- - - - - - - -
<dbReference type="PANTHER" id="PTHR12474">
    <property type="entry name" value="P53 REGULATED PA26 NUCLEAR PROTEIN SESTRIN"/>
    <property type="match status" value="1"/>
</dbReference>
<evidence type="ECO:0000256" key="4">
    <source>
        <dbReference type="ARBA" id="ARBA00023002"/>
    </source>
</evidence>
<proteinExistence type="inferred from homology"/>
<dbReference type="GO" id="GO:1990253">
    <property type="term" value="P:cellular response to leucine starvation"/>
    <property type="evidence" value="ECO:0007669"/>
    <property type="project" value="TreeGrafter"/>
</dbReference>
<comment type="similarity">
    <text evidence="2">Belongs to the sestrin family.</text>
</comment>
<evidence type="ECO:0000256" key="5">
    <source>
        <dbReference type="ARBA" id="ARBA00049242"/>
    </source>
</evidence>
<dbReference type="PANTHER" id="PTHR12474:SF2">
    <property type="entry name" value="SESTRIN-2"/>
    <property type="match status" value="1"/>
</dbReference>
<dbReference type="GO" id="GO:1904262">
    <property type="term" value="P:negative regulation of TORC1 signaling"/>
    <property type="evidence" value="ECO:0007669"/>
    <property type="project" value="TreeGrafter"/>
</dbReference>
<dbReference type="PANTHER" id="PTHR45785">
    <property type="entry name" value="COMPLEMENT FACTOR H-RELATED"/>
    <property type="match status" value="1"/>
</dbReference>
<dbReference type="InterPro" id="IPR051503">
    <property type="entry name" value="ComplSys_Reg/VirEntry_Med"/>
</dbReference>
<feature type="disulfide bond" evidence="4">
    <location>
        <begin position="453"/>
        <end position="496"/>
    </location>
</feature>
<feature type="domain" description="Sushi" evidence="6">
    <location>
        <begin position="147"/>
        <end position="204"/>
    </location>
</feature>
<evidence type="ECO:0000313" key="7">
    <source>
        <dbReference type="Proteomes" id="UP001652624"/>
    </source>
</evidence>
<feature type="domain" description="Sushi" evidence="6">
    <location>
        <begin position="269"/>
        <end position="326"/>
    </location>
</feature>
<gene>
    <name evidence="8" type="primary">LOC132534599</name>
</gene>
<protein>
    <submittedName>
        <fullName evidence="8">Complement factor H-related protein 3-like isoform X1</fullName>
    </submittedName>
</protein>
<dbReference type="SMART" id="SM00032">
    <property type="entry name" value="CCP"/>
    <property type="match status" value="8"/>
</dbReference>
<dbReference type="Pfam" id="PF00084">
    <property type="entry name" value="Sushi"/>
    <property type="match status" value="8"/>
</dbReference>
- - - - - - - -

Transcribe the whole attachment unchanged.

<dbReference type="PANTHER" id="PTHR12474">
    <property type="entry name" value="P53 REGULATED PA26 NUCLEAR PROTEIN SESTRIN"/>
    <property type="match status" value="1"/>
</dbReference>
<evidence type="ECO:0000256" key="4">
    <source>
        <dbReference type="ARBA" id="ARBA00023002"/>
    </source>
</evidence>
<proteinExistence type="inferred from homology"/>
<dbReference type="GO" id="GO:1990253">
    <property type="term" value="P:cellular response to leucine starvation"/>
    <property type="evidence" value="ECO:0007669"/>
    <property type="project" value="TreeGrafter"/>
</dbReference>
<comment type="similarity">
    <text evidence="2">Belongs to the sestrin family.</text>
</comment>
<evidence type="ECO:0000256" key="5">
    <source>
        <dbReference type="ARBA" id="ARBA00049242"/>
    </source>
</evidence>
<dbReference type="PANTHER" id="PTHR12474:SF2">
    <property type="entry name" value="SESTRIN-2"/>
    <property type="match status" value="1"/>
</dbReference>
<dbReference type="GO" id="GO:1904262">
    <property type="term" value="P:negative regulation of TORC1 signaling"/>
    <property type="evidence" value="ECO:0007669"/>
    <property type="project" value="TreeGrafter"/>
</dbReference>
<dbReference type="PANTHER" id="PTHR45785">
    <property type="entry name" value="COMPLEMENT FACTOR H-RELATED"/>
    <property type="match status" value="1"/>
</dbReference>
<dbReference type="InterPro" id="IPR051503">
    <property type="entry name" value="ComplSys_Reg/VirEntry_Med"/>
</dbReference>
<feature type="disulfide bond" evidence="4">
    <location>
        <begin position="453"/>
        <end position="496"/>
    </location>
</feature>
<feature type="domain" description="Sushi" evidence="6">
    <location>
        <begin position="147"/>
        <end position="204"/>
    </location>
</feature>
<evidence type="ECO:0000313" key="7">
    <source>
        <dbReference type="Proteomes" id="UP001652624"/>
    </source>
</evidence>
<feature type="domain" description="Sushi" evidence="6">
    <location>
        <begin position="269"/>
        <end position="326"/>
    </location>
</feature>
<gene>
    <name evidence="8" type="primary">LOC132534599</name>
</gene>
<protein>
    <submittedName>
        <fullName evidence="8">Complement factor H-related protein 3-like isoform X1</fullName>
    </submittedName>
</protein>
<dbReference type="SMART" id="SM00032">
    <property type="entry name" value="CCP"/>
    <property type="match status" value="8"/>
</dbReference>
<dbReference type="Pfam" id="PF00084">
    <property type="entry name" value="Sushi"/>
    <property type="match status" value="8"/>
</dbReference>